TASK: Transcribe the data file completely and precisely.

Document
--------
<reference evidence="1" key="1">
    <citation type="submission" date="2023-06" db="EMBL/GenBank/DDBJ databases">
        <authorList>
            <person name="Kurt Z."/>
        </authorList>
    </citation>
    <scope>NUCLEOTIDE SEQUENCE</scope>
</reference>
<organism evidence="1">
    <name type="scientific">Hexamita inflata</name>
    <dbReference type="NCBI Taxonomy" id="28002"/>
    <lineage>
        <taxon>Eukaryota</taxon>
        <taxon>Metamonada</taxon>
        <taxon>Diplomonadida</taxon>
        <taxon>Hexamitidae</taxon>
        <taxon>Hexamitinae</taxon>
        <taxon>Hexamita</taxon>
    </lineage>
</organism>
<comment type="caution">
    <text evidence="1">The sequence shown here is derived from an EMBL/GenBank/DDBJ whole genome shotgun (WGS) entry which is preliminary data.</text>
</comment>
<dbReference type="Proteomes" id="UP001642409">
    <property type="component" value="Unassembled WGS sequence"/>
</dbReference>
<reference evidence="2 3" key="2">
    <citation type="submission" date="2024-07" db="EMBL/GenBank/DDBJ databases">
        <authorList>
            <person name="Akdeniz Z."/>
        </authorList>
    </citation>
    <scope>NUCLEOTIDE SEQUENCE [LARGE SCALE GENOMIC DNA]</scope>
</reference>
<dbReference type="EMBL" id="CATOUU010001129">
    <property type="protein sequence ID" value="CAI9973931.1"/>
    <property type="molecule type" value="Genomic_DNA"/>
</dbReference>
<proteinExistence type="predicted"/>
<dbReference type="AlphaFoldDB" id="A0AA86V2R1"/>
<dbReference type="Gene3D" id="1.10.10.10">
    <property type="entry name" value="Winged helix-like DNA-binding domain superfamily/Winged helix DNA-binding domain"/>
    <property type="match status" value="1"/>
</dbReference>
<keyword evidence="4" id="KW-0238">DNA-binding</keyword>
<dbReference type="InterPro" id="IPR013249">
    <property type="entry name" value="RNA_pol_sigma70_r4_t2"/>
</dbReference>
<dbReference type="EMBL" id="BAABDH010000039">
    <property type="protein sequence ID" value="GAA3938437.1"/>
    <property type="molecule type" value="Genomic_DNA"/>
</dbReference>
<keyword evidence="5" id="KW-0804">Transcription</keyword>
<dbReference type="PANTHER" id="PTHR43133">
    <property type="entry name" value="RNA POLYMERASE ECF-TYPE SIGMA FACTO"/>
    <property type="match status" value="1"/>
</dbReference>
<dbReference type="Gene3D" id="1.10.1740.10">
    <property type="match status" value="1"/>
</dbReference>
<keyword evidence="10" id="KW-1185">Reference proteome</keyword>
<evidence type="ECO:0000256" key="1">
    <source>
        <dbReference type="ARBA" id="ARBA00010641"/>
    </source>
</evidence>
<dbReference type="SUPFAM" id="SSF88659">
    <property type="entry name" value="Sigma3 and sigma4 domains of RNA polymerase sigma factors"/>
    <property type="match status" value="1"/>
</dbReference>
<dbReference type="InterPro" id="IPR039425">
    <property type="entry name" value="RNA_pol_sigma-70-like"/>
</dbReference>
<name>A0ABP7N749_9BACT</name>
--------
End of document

<reference evidence="1" key="1">
    <citation type="submission" date="2023-06" db="EMBL/GenBank/DDBJ databases">
        <authorList>
            <person name="Kurt Z."/>
        </authorList>
    </citation>
    <scope>NUCLEOTIDE SEQUENCE</scope>
</reference>
<organism evidence="1">
    <name type="scientific">Hexamita inflata</name>
    <dbReference type="NCBI Taxonomy" id="28002"/>
    <lineage>
        <taxon>Eukaryota</taxon>
        <taxon>Metamonada</taxon>
        <taxon>Diplomonadida</taxon>
        <taxon>Hexamitidae</taxon>
        <taxon>Hexamitinae</taxon>
        <taxon>Hexamita</taxon>
    </lineage>
</organism>
<comment type="caution">
    <text evidence="1">The sequence shown here is derived from an EMBL/GenBank/DDBJ whole genome shotgun (WGS) entry which is preliminary data.</text>
</comment>
<dbReference type="Proteomes" id="UP001642409">
    <property type="component" value="Unassembled WGS sequence"/>
</dbReference>
<reference evidence="2 3" key="2">
    <citation type="submission" date="2024-07" db="EMBL/GenBank/DDBJ databases">
        <authorList>
            <person name="Akdeniz Z."/>
        </authorList>
    </citation>
    <scope>NUCLEOTIDE SEQUENCE [LARGE SCALE GENOMIC DNA]</scope>
</reference>
<dbReference type="EMBL" id="CATOUU010001129">
    <property type="protein sequence ID" value="CAI9973931.1"/>
    <property type="molecule type" value="Genomic_DNA"/>
</dbReference>
<proteinExistence type="predicted"/>
<dbReference type="AlphaFoldDB" id="A0AA86V2R1"/>
<dbReference type="Gene3D" id="1.10.10.10">
    <property type="entry name" value="Winged helix-like DNA-binding domain superfamily/Winged helix DNA-binding domain"/>
    <property type="match status" value="1"/>
</dbReference>
<keyword evidence="4" id="KW-0238">DNA-binding</keyword>
<dbReference type="InterPro" id="IPR013249">
    <property type="entry name" value="RNA_pol_sigma70_r4_t2"/>
</dbReference>
<dbReference type="EMBL" id="BAABDH010000039">
    <property type="protein sequence ID" value="GAA3938437.1"/>
    <property type="molecule type" value="Genomic_DNA"/>
</dbReference>
<keyword evidence="5" id="KW-0804">Transcription</keyword>
<dbReference type="PANTHER" id="PTHR43133">
    <property type="entry name" value="RNA POLYMERASE ECF-TYPE SIGMA FACTO"/>
    <property type="match status" value="1"/>
</dbReference>
<dbReference type="Gene3D" id="1.10.1740.10">
    <property type="match status" value="1"/>
</dbReference>
<keyword evidence="10" id="KW-1185">Reference proteome</keyword>
<evidence type="ECO:0000256" key="1">
    <source>
        <dbReference type="ARBA" id="ARBA00010641"/>
    </source>
</evidence>
<dbReference type="SUPFAM" id="SSF88659">
    <property type="entry name" value="Sigma3 and sigma4 domains of RNA polymerase sigma factors"/>
    <property type="match status" value="1"/>
</dbReference>
<dbReference type="InterPro" id="IPR039425">
    <property type="entry name" value="RNA_pol_sigma-70-like"/>
</dbReference>
<name>A0ABP7N749_9BACT</name>